Don’t let the silent killer ruin your holiday and cost your life

Nine in ten adults in the UK admit they have never checked for a carbon monoxide alarm in their hotel room

Many of us start planning our half-term escape and CO Be Alarmed! is urging holidaymakers to plan ahead and take simple steps to protect themselves and their families from carbon monoxide poisoning.

The call comes after recent research, conducted for the campaign, reveals people in the UK are not as conscious of their safety when it comes to picking holiday accommodation. Only one in four holidaymakers check for a fire alarm and whether it is safe to walk around outside of the complex. Nine in ten travellers admit they have never checked for an audible carbon monoxide (CO) alarm at their destination.

The research is released as Emma Jackson shares her story following the death of her father at a hotel in Cornwall. Frederick Jackson was killed in his room after a carbon monoxide leak. Emma said:

“I couldn’t believe it when nearly eight years ago a police officer arrived at my doorstep in Swansea and told my family and me my father had died. He was a larger-than-life man, who had never experienced any health issues and hadn’t visited a doctor in nearly ten years.

“He had gone on a business trip and mistook the signs of carbon monoxide poisoning for symptoms of flu. He told his colleagues he was feeling unwell and apologised for being late to meet them. He never suspected his symptoms to be linked to carbon monoxide. Awareness of CO poisoning is so crucial when at home or going on a trip away, even for a night.

“I never go on holiday now without taking a CO alarm with me. I support CO Be Alarmed! and urge everyone who plans to go on holiday to take an alarm so they don’t have to experience anything so traumatic.”

The research also reveals that holidaymakers are complacent when it comes to protecting themselves and their families with over half of the population assuming it is the responsibility of the owner of the accommodation to ensure they are protected from CO poisoning. In fact, this varies from country to country.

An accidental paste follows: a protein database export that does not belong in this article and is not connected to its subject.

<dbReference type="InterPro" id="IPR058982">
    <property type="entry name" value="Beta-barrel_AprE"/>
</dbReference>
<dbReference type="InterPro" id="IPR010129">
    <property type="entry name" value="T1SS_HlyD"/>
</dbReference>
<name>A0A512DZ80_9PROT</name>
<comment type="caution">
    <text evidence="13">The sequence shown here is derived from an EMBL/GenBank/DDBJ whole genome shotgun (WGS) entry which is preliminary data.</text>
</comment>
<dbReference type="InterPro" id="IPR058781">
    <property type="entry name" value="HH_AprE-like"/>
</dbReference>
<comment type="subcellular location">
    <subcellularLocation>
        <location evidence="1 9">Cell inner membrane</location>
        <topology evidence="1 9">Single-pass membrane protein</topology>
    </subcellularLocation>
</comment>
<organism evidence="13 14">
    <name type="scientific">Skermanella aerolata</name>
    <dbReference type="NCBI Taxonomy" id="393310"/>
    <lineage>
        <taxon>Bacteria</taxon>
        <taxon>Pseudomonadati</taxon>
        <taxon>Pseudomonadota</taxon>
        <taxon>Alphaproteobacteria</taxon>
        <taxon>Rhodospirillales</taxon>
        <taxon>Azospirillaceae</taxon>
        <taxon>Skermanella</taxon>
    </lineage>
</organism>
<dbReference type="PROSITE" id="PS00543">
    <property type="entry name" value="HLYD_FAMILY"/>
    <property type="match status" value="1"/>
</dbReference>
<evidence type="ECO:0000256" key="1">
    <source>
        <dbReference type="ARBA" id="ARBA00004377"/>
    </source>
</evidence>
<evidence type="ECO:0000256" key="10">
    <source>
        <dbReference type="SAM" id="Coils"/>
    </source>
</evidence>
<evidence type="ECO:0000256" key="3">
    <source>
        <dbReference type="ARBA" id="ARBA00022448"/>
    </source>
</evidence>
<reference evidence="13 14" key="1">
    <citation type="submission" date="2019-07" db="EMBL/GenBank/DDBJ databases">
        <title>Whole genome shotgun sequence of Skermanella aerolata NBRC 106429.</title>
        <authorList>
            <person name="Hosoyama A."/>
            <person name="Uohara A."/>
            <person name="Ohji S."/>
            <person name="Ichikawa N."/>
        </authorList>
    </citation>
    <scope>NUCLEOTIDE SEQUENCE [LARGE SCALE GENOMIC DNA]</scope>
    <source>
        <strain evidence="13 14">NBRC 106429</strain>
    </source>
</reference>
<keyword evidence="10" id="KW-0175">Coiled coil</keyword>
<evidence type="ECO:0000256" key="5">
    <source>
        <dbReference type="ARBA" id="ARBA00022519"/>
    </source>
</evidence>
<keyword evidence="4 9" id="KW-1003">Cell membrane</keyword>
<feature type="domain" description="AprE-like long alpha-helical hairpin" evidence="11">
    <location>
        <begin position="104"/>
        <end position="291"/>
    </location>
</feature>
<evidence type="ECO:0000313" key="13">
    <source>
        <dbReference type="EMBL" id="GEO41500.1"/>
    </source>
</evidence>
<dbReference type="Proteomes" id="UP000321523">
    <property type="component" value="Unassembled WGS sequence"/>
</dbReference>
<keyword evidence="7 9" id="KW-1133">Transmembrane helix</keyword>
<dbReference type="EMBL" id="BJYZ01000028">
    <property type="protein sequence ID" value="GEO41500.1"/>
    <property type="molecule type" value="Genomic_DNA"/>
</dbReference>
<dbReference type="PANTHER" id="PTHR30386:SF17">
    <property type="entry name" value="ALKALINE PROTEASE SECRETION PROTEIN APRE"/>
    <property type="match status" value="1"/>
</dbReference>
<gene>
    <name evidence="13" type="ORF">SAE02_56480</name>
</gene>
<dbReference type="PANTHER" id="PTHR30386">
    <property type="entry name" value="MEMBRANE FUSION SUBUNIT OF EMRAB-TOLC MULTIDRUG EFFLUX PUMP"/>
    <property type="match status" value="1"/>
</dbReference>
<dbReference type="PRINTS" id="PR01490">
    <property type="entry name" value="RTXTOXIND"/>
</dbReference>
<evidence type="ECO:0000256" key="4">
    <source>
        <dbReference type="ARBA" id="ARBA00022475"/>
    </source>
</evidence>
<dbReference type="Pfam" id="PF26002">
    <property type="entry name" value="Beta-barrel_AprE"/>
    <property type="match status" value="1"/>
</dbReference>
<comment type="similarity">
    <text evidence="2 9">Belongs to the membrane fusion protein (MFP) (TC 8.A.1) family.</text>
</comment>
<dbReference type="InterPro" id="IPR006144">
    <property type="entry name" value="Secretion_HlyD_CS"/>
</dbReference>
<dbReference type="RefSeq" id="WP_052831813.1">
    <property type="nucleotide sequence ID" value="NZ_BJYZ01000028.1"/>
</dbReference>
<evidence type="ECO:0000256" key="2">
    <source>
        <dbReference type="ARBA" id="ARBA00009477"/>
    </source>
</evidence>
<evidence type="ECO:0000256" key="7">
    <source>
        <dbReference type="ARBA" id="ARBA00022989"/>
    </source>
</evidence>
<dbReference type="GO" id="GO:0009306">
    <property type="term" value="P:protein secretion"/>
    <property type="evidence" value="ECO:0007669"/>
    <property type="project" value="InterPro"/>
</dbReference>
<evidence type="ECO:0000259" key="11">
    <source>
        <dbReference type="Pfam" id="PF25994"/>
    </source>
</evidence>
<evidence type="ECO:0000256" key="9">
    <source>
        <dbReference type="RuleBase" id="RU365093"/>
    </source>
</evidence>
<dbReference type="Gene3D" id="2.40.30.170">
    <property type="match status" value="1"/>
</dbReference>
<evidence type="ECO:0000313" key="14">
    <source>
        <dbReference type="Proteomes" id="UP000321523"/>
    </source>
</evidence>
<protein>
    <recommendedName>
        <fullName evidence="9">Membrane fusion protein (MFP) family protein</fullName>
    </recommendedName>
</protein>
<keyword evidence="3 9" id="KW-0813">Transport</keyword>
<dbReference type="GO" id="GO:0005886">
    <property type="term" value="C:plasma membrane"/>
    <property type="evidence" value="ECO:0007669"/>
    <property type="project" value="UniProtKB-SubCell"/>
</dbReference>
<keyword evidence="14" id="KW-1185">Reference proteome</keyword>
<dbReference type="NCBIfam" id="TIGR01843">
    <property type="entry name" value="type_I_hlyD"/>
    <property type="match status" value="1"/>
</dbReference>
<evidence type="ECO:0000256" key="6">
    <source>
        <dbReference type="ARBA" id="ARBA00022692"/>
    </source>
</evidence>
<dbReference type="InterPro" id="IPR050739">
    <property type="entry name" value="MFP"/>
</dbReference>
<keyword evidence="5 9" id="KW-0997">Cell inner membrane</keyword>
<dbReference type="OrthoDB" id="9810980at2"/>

Mary Creagh MP, who is campaigning for greater CO awareness, said:

“Carbon monoxide is a silent killer. People will remember the tragic deaths of Christianne and Robert Shepherd from my Wakefield constituency. They were just seven and six years old when they died from carbon monoxide poisoning from a faulty boiler on a half-term holiday in Corfu in 2006. Nothing will bring back Christi and Bobby, but their parents’ dearest wish is to spare other families the heartbreak they have suffered.

I applaud the work of the Be Alarmed! campaign as an important strand of the work being done to reduce the risks of carbon monoxide and increase public awareness. Taking a carbon monoxide alarm with you on holiday is a simple measure which could save your family’s lives.”

Lawrence Slade, Carbon Monoxide – Be Alarmed! campaign spokesperson, said:

“Countries around the world have different regulations when it comes to the fitting of CO alarms in hotels. The only way to be sure you and your family are fully protected is to take an audible carbon monoxide alarm with you.

“Many CO alarms sold in the UK are portable, which means you can simply pop them into your suitcase and take them with you. I urge everyone to do so and to check that the alarm is in date.”

The six main symptoms of carbon monoxide poisoning are headaches, dizziness, nausea, breathlessness, collapse and loss of consciousness. A key indication that carbon monoxide poisoning may be the cause is if symptoms disappear or get better when you leave the room and come back when you return.

Notes to editors:

1. Carbon Monoxide – Be Alarmed! is the national campaign to reduce the number of deaths and injuries caused by carbon monoxide. The campaign is run by Energy UK on behalf of Britain’s major gas and electricity companies in partnership with the Dominic Rodgers Trust, and is supported by more than 40 other organisations.
2. Carbon monoxide is produced when fuels such as gas, oil, charcoal, coal and wood do not burn completely. The most common cause of this is when an appliance, such as a boiler or cooker, is installed incorrectly or poorly maintained. Carbon monoxide can also build up when flues, chimneys or vents are blocked.
3. The research for Carbon Monoxide – Be Alarmed! was carried out by OnePoll in October 2015, among 2,000 people across the United Kingdom.